Where the action takes place. This is where we extract and runoff the fermentable liquor that is the main building block of the final beer product. It consists of a mash tun, lauter tun, whirlpool, kettle and hot liquor tank.


This is where the wort is boiled up with the hops (or any other funky infusions!). Our direct fire kettle gives our beers a highly distinctive caramel taste. Often called a Copper in the UK as it was traditionally made of copper.


Is simply the milled and crushed grain (coarse flour) ready for the mash tun.


The spice of beer. They contain alpha acids that act as antibacterial agents but also add flavour and bitterness. The oils and resins also found in hops add greatly to the aroma and taste that can define each different beer enormously.


Is the process of separating the sparged wort from the spent grain / grist. This can be done via a perforated plate bottom that holds back the grain but not the wort.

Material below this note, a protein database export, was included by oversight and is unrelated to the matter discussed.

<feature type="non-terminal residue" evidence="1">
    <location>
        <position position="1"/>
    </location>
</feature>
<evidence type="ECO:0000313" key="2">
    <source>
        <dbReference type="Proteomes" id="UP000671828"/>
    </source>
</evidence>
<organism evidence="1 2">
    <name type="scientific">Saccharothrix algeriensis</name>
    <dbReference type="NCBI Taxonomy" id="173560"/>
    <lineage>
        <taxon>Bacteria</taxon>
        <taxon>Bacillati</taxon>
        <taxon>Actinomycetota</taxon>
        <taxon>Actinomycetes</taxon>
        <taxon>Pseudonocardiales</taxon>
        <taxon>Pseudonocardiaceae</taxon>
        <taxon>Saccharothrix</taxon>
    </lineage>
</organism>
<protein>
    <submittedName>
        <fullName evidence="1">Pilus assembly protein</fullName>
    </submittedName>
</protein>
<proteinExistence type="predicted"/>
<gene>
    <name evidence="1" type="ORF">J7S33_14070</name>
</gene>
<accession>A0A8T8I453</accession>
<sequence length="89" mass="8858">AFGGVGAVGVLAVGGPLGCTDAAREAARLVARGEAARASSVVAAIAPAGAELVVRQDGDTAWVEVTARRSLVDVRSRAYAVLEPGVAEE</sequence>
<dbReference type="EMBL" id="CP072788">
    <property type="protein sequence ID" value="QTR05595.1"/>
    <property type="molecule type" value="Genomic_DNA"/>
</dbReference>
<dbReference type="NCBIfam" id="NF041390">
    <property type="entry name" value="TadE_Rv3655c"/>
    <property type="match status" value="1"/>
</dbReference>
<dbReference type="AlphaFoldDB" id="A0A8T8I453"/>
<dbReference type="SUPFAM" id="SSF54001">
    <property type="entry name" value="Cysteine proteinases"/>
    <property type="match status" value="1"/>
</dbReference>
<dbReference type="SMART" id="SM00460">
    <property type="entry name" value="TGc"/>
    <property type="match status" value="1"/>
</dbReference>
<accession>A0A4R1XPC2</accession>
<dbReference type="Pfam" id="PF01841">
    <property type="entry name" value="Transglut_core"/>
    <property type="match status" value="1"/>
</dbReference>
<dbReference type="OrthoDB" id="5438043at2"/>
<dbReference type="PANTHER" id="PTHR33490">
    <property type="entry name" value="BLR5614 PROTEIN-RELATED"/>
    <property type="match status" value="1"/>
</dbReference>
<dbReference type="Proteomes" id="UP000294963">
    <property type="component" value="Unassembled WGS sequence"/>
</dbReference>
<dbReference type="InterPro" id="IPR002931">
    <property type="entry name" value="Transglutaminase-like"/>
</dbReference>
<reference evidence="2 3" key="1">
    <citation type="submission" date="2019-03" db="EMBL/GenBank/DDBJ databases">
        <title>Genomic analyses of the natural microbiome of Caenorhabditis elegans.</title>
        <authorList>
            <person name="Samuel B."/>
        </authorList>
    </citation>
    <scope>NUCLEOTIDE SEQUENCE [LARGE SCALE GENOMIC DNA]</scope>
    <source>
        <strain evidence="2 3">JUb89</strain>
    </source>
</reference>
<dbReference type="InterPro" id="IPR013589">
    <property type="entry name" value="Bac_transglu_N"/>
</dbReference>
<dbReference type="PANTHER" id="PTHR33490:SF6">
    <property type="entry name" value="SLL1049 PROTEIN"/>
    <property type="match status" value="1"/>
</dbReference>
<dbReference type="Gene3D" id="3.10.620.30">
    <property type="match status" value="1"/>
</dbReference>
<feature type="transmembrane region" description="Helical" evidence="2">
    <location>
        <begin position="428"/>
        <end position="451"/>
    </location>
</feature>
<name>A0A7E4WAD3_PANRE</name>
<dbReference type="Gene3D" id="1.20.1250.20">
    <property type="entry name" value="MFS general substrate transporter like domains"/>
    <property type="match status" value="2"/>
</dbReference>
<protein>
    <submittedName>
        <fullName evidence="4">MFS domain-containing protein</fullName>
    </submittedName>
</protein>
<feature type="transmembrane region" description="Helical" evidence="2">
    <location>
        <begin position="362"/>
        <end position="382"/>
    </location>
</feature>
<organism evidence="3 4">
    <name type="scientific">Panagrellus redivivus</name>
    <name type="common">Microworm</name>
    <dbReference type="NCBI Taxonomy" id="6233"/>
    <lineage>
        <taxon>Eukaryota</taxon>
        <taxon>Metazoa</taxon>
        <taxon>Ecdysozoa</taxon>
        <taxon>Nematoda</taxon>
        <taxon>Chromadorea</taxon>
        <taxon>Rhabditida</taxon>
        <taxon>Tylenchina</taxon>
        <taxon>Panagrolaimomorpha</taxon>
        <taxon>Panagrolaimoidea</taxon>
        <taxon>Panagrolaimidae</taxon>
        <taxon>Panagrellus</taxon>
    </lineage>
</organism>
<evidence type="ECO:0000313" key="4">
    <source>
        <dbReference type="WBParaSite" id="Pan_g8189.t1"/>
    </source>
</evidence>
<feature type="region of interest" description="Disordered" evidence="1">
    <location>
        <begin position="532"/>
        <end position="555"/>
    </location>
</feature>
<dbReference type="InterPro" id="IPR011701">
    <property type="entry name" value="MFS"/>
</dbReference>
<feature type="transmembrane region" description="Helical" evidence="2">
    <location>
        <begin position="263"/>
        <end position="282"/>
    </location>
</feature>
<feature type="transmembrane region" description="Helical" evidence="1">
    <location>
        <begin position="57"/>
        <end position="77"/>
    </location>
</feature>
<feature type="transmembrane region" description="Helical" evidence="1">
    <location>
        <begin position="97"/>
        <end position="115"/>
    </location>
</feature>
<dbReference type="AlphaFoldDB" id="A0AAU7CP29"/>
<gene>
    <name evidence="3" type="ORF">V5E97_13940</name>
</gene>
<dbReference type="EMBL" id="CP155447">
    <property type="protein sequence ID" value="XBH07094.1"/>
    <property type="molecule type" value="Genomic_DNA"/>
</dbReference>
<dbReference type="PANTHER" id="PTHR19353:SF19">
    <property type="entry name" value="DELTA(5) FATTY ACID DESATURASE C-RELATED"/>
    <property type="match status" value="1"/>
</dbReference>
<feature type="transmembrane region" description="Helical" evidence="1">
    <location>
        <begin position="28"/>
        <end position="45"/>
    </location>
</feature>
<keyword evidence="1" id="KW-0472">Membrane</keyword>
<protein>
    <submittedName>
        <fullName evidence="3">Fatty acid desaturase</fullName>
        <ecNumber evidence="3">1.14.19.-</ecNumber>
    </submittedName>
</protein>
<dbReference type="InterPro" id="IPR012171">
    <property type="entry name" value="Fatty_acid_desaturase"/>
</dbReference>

(Generally barley) is a semi-germinated grain that has started an enzymatic process of converting insoluble starch to sugar. It is also likely to be kilned which halts the germination process resulting in different malt qualities with regards to colour and extractability.


The vessel where the grist is mixed with the hot water liquor to produce wort.


Is to spray the grains / grist with more hot water liquor to ensure that all fermentable sugars are extracted and washed through.


As it sounds. We whirlpool (spin) the wort after the boil to separate the whole hops, protein break (trub) and any other insoluble infusions we want separated prior to fermentation. A hop back can also be used to sieve the clear wort off.


The thin malt syrup that results from the extraction of converted starch (into sugar) and dissolved in solution.


The yeast is a living organism (microscopic fungus) that feeds on the fermentable sugars to produce the by-products of reproduction, alcohol and C02.